It took the mainstream media nearly a year to catch up with the John Edwards Affair, but only weeks into Herman Cain’s narrow frontrunner status for the GOP nomination, the goodfellas at Politico are letting the uppity black conservative have it.
They begin their “Exclusive: Two women accused Herman Cain of inappropriate behavior” this way:
During Herman Cain’s tenure as the head of the National Restaurant Association in the 1990s, at least two female employees complained to colleagues and senior association officials about inappropriate behavior by Cain, ultimately leaving their jobs at the trade group, multiple sources confirm to POLITICO.
The women complained of sexually suggestive behavior by Cain that made them angry and uncomfortable, the sources said, and they signed agreements with the restaurant group that gave them financial payouts to leave the association. The agreements also included language that bars the women from talking about their departures.
It goes on with a fair amount of unsourced innuendo. Is there any way we can ever know the truth of this? Probably not since the parties are said to have agreed to remain silent for a five-figure payment, a paltry amount in this day and age. One thing is certain, whatever Cain did (if anything), it certainly isn’t in the ballpark of using campaign funds to support a mistress and love child while your wife is dying of cancer or even inserting a cigar in the pudenda of an unpaid intern in the corridors of the Oval Office. Those are certainly more than five-figure infractions — more like eight-figure.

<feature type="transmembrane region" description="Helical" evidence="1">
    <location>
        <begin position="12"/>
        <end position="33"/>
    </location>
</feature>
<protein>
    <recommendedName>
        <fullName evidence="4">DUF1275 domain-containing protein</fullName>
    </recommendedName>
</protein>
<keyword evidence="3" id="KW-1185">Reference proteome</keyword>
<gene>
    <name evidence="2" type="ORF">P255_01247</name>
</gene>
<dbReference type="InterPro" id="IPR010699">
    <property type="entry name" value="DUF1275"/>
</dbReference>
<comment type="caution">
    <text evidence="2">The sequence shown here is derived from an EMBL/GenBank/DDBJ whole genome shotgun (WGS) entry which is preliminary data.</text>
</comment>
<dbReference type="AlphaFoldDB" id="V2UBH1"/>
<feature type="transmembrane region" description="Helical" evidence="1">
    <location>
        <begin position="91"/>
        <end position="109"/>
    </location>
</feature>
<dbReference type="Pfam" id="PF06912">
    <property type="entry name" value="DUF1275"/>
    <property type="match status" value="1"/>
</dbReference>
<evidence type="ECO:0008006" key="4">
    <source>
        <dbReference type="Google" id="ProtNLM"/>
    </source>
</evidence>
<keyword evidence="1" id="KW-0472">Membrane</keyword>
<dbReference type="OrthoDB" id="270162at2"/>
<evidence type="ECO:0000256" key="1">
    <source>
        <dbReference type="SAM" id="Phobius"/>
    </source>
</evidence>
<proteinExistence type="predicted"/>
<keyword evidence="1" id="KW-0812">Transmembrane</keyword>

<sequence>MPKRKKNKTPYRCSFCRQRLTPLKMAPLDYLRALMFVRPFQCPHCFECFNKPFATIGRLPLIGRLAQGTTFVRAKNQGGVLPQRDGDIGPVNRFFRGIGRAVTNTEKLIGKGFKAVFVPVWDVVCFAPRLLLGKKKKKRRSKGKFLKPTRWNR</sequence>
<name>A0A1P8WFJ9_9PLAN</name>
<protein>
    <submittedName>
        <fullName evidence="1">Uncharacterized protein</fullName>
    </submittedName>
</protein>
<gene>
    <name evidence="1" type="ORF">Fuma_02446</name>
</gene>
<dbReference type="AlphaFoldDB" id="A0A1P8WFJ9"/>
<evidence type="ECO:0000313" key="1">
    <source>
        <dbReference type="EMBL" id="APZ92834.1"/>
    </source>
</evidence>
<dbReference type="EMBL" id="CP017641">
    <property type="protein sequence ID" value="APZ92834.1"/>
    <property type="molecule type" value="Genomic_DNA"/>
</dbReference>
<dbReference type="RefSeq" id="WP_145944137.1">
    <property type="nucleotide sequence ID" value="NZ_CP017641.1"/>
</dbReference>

Nevertheless, Cain’s campaign is taking a body blow. We’ll see what emerges. But I would like to mention one thing. Back in 1991, during the Clarence Thomas confirmation hearings, I believed Anita Hill. Years later, my life had changed, and I came to meet Thomas himself at a social gathering. He turned out to be a delightful, unassuming person — it was hard to believe a Supreme Court justice could be so down to Earth and decent to be with on a social level.
I liked him a lot and am now skeptical that I was right about Hill. Maybe it had been just a high-tech lynching. Of course, I don’t know for sure — how can you in these things? But that’s the point, isn’t it? We all live on the knife edge of accusation. I’m the CEO of a media company and I am frequently concerned that I will be sued for sexual harassment. I’m not that kind of person at all, but given the way things are now, you can’t be too careful. I dare not compliment a woman on her hairdo in the workplace for fear I am open to suit.